In our latest contribution, Stephen Krajewski, Vice-President of Marketing at Sigma Systems, considers the role satellites could play in supporting 5G connectivity as the technology becomes more widespread.
5G is coming, and everyone wants in. From GPS-controlled farm machinery to streaming Netflix on smartphones, the hype has spread far and wide. But how can operators promise so much when countries like the UK will not be able to sunset 2G networks until 2030 because the underlying connectivity underpins services like smart metering and the Emergency Services Network? And what hope do those in rural areas have when it comes to having access to next-generation 5G services? Perhaps the answers are not to be found here on earth, but in the stars.
There are currently around 2,000 satellites orbiting the earth, used by governments and private companies for a variety of military, meteorological and communications purposes. This number is set to increase rapidly as communications providers begin to awaken to the support role satellites could play in a 5G world.
Companies like ViaSat, Inmarsat and Verizon have been using geostationary satellites to provide in-flight, defense and internet connections for many years. However, geostationary satellites generally have an unavoidable signal lag between 500 and 700 milliseconds — a far cry from the 1 millisecond goal of 5G — but satellites in lower orbits could provide the answer.
Satellites operating in Medium Earth Orbit (MEO) at 8,000 kilometers, have less than 200 milliseconds of latency, but the lowest of the proposed Low Earth Orbit (LEO) systems at 160 kilometers (equivalent to a round trip from the Golden Gate Bridge to Apple Park in Cupertino) target 50 milliseconds or less. Investing in satellite technology to support low-latency communications could therefore be a big win for CSPs as they roll out 5G. Whilst it may be too costly alone, partnering with existing satellite providers could be the answer.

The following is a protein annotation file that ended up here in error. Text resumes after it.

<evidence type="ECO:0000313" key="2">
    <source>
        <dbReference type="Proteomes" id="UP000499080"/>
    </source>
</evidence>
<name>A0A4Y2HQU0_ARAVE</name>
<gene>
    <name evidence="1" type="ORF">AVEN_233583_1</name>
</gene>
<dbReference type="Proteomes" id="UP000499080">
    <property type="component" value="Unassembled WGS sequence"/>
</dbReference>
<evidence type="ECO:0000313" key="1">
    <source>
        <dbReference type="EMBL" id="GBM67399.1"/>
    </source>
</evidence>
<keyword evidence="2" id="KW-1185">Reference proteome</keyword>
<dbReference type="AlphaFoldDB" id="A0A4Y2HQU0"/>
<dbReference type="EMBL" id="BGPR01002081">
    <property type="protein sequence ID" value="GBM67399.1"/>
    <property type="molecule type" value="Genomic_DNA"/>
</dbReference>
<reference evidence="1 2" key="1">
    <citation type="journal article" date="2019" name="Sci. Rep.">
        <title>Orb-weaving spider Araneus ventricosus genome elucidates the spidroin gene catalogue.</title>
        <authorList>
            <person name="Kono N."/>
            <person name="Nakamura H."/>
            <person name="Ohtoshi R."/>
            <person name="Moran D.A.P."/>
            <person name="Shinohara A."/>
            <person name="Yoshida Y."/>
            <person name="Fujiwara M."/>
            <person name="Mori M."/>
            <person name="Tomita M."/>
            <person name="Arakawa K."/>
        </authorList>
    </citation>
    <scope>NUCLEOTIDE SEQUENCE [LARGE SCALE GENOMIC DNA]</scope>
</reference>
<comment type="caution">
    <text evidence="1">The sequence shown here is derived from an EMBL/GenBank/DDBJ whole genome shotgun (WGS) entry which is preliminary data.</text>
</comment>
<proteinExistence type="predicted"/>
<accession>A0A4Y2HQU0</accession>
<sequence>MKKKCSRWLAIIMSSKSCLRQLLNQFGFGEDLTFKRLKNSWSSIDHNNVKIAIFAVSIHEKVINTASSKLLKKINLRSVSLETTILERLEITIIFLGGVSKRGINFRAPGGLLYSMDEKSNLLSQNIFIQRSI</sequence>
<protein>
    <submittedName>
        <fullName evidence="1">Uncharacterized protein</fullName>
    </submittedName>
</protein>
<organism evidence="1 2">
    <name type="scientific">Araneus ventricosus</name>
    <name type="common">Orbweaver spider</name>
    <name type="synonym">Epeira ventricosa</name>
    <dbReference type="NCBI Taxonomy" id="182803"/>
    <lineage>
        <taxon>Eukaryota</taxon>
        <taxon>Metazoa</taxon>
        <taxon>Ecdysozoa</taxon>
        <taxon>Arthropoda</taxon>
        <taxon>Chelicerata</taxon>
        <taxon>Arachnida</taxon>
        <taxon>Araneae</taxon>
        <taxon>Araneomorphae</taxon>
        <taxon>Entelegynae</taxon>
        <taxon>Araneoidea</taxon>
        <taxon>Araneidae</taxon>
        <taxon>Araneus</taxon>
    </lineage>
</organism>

The other benefit of using satellite technology to support 5G is the ability to single-handedly cover entire continents. 5G will require a lot of base stations and masts; in sparsely populated rural areas, or developing countries where infrastructure is limited, this will prove problematic.
In an interview, Tom Stroup, President of the Washington-based Satellite Industry Association, said that “satellites can bring 5G to areas where terrestrial connectivity companies consider it too expensive to build fiber-optic cables…[and]…rural areas especially stand to benefit from satellite connectivity.” So whilst fibre and 5G masts are connecting cars in Copenhagen and enabling Netflix streaming in New York City, it could be satellites that monitor crops in Montana and connect calls in sub-Saharan Africa.
In the new, interconnected digital age, the future of 5G may be out of this world.